BELGIUM – Belgian multinational drink and brewing company, AB InBev, has attributed the decline in the sales of beer in the US to the Bud Light controversy resulting in an ongoing boycott of its Bud Light brand in the US by far-right activists.

The beer brand became the subject of ire from some socially conservative Americans in April, after influencer Dylan Mulvaney, a trans woman, posted a video of a can of Bud Light with her likeness on it, sent to her by the company as part of its ‘March Madness’ campaign.

The video went viral and prompted outrage from some US consumers of the beer, which has often marketed itself around sports occasions.

According to AB InBev’s CEO, Michel Doukeris, the company is now restructuring, so its senior marketers across the business are “more closely connected to every aspect of [its] brands.” It is also tripling its media investment behind Bud Light this summer versus last to reignite support for the brand, which has lost sales because of the backlash.

While it is still too early to tell the full impact of the boycott, he said in the first three weeks of April, the decline in sales of the brand in the US represented around 1% of the business’s overall global volumes for that period.

Besides the boycott, the company has reported a 12.4% profit rise to US$7.25bn in its first quarter, a jump of 13.6% from the same quarter of 2022 since it all happened after the quarter ended on Mar. 31.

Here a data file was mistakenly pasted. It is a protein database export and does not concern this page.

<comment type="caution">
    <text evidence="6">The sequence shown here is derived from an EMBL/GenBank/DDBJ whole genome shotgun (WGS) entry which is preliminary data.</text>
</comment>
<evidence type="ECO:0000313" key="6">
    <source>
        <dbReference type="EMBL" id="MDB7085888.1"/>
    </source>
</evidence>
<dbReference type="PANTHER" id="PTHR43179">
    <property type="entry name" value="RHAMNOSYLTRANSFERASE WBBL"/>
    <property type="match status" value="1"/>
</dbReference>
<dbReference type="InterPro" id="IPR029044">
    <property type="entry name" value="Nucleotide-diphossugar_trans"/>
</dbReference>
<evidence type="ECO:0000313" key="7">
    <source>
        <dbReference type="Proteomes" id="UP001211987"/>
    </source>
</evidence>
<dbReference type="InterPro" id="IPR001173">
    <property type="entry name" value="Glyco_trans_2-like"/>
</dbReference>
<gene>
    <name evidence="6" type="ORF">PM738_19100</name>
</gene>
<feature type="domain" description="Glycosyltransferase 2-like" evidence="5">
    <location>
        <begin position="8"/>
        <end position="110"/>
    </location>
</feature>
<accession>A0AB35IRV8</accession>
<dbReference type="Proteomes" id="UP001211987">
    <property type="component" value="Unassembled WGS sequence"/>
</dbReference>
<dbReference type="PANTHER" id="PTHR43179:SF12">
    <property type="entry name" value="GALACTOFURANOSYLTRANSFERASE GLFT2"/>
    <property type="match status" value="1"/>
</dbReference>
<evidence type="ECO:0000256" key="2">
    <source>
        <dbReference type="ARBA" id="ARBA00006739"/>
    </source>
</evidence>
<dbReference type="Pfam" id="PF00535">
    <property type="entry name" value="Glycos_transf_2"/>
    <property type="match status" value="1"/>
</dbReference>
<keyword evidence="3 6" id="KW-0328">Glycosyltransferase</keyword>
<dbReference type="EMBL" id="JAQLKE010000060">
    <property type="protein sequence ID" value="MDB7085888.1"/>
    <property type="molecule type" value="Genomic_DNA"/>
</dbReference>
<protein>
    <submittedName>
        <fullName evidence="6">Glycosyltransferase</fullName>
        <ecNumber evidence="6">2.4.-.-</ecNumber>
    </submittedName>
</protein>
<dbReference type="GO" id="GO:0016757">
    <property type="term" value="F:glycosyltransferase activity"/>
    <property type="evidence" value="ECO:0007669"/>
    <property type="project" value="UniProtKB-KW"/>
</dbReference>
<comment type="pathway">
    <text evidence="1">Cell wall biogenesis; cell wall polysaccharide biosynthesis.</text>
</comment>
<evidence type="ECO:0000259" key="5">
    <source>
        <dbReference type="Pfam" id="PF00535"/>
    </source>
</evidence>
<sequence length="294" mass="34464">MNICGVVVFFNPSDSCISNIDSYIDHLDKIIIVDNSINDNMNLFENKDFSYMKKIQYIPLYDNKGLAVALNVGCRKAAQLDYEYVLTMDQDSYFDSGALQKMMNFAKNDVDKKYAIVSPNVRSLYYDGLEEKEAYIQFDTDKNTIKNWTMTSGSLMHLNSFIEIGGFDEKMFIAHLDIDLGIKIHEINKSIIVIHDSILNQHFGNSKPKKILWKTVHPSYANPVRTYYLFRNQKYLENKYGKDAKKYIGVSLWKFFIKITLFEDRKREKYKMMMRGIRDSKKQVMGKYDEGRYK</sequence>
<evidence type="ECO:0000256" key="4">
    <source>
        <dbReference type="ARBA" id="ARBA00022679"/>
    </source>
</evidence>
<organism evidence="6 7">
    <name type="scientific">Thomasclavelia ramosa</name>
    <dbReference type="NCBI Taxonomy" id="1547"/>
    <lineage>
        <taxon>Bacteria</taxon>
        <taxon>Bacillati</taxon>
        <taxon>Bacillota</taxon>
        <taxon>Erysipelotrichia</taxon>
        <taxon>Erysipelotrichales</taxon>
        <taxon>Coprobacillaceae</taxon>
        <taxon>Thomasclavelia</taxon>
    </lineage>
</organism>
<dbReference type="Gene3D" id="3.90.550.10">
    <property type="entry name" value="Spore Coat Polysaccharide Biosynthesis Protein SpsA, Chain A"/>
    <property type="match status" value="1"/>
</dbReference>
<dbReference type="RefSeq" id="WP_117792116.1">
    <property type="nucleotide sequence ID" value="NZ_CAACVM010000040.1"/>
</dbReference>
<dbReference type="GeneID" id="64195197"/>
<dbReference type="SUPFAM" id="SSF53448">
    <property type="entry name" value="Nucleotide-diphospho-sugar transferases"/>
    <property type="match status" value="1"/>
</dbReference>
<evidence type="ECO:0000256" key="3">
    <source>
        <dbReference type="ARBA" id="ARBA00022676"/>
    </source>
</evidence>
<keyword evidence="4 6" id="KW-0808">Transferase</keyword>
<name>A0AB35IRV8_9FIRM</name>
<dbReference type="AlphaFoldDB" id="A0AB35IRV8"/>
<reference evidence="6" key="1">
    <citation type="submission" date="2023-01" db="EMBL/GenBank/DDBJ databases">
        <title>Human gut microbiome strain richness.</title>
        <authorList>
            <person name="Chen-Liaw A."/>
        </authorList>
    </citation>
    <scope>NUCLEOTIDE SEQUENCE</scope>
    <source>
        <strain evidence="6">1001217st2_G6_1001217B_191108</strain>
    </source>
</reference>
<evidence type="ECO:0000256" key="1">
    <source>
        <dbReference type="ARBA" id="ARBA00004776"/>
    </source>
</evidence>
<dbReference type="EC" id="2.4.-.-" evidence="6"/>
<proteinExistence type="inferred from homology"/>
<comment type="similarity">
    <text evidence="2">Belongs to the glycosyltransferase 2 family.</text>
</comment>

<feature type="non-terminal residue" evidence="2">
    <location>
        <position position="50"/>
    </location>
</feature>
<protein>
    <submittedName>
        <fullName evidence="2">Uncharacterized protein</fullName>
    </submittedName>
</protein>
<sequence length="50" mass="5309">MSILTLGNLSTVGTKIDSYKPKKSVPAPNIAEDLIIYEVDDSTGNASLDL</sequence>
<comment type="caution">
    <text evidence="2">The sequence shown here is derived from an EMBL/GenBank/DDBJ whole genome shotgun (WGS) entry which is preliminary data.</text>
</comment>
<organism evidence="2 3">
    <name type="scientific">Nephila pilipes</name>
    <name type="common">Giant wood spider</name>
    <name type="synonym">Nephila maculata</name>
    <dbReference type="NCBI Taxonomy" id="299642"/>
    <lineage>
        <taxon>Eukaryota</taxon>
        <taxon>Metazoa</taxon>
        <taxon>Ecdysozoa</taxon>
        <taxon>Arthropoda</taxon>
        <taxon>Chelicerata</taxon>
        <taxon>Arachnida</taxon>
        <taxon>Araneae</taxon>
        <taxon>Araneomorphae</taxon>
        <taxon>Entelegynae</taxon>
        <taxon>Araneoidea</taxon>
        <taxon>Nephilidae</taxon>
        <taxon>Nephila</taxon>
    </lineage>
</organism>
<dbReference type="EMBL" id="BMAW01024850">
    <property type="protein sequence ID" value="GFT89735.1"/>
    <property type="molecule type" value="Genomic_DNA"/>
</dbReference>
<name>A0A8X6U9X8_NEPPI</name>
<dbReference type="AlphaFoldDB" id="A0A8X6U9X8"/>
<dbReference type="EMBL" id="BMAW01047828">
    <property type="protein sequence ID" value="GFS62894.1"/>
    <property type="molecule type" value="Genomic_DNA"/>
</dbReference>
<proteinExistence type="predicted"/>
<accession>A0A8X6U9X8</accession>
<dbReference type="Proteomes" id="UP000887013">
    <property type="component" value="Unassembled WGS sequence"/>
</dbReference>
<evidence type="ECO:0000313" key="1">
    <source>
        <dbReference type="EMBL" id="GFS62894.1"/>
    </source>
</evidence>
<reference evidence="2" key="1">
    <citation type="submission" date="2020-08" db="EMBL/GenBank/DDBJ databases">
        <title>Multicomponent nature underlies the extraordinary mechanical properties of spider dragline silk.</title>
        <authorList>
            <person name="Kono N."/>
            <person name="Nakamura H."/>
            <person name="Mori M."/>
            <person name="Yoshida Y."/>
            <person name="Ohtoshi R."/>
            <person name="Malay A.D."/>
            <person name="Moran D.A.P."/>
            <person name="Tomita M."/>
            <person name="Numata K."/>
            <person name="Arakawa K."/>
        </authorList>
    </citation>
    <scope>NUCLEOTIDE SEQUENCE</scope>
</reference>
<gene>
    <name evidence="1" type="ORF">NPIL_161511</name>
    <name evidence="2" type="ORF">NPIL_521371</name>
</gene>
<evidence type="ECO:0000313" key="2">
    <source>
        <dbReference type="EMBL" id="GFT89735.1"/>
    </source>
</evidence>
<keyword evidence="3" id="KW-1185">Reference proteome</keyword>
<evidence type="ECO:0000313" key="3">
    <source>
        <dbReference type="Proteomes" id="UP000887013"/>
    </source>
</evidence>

The growth was owed to “pricing actions” and “product premiumization,” proof that price hikes were absorbed by customers, and many of them opted for higher-tier products this quarter.

AB InBev sold 140,548 hectolitres, representing a 0.9% volume growth in the quarter from the same period last year. Own-beer volumes were 0.4% higher, and non-beer volumes were up 3.6%. AB InBev also owns brands including Beck’s, Corona, and Stella Artois.

Revenue also grew by 13.2% year-over-year, reaching US$13.24bn (£10.53bn). Revenues from non-alcoholic beers were up by 30% in the quarter.

The firm also said sales growth in its core beer portfolio was strong outside of the U.S., its biggest market, boosted by the return of consumer demand in China and continued growth in India.

For Full Year 2023, the company expects EBITDA to grow in line with our medium-term outlook of between 4-8%.

Garrett Nelson, a senior equity analyst at CFRA Research, said AB InBev’s reiteration of its full-year earnings growth forecast on Thursday should “reassure investors that financial concerns over the recent consumer backlash over the Bud Light brand are overblown, considering the company’s global portfolio of over 500 beer brands.”

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